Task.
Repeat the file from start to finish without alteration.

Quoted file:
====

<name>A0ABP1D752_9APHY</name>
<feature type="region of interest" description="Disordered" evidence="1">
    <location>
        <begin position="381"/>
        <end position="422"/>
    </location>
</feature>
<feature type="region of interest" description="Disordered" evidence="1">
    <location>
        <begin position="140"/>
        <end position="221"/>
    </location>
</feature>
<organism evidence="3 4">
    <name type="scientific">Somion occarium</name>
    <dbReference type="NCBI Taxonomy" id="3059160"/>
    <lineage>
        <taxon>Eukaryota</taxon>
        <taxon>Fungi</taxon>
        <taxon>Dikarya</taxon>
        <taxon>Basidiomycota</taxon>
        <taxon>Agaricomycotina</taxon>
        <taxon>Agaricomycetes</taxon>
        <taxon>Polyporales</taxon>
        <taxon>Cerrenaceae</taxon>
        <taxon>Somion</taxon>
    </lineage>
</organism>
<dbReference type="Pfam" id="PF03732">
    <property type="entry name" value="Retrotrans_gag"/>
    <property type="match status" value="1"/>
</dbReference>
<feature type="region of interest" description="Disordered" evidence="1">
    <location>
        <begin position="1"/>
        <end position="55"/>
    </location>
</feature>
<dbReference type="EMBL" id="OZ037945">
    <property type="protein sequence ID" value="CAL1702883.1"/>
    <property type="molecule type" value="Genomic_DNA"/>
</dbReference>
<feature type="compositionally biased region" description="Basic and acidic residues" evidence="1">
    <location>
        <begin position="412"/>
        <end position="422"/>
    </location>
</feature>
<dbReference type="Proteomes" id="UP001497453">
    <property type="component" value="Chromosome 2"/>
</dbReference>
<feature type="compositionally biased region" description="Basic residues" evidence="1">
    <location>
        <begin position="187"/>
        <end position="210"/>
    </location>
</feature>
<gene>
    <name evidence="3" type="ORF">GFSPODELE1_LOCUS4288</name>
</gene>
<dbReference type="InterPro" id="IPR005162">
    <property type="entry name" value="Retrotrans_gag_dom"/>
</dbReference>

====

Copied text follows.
<name>A0ABP1D752_9APHY</name>
<feature type="region of interest" description="Disordered" evidence="1">
    <location>
        <begin position="381"/>
        <end position="422"/>
    </location>
</feature>
<feature type="region of interest" description="Disordered" evidence="1">
    <location>
        <begin position="140"/>
        <end position="221"/>
    </location>
</feature>
<organism evidence="3 4">
    <name type="scientific">Somion occarium</name>
    <dbReference type="NCBI Taxonomy" id="3059160"/>
    <lineage>
        <taxon>Eukaryota</taxon>
        <taxon>Fungi</taxon>
        <taxon>Dikarya</taxon>
        <taxon>Basidiomycota</taxon>
        <taxon>Agaricomycotina</taxon>
        <taxon>Agaricomycetes</taxon>
        <taxon>Polyporales</taxon>
        <taxon>Cerrenaceae</taxon>
        <taxon>Somion</taxon>
    </lineage>
</organism>
<dbReference type="Pfam" id="PF03732">
    <property type="entry name" value="Retrotrans_gag"/>
    <property type="match status" value="1"/>
</dbReference>
<feature type="region of interest" description="Disordered" evidence="1">
    <location>
        <begin position="1"/>
        <end position="55"/>
    </location>
</feature>
<dbReference type="EMBL" id="OZ037945">
    <property type="protein sequence ID" value="CAL1702883.1"/>
    <property type="molecule type" value="Genomic_DNA"/>
</dbReference>
<feature type="compositionally biased region" description="Basic and acidic residues" evidence="1">
    <location>
        <begin position="412"/>
        <end position="422"/>
    </location>
</feature>
<dbReference type="Proteomes" id="UP001497453">
    <property type="component" value="Chromosome 2"/>
</dbReference>
<feature type="compositionally biased region" description="Basic residues" evidence="1">
    <location>
        <begin position="187"/>
        <end position="210"/>
    </location>
</feature>
<gene>
    <name evidence="3" type="ORF">GFSPODELE1_LOCUS4288</name>
</gene>
<dbReference type="InterPro" id="IPR005162">
    <property type="entry name" value="Retrotrans_gag_dom"/>
</dbReference>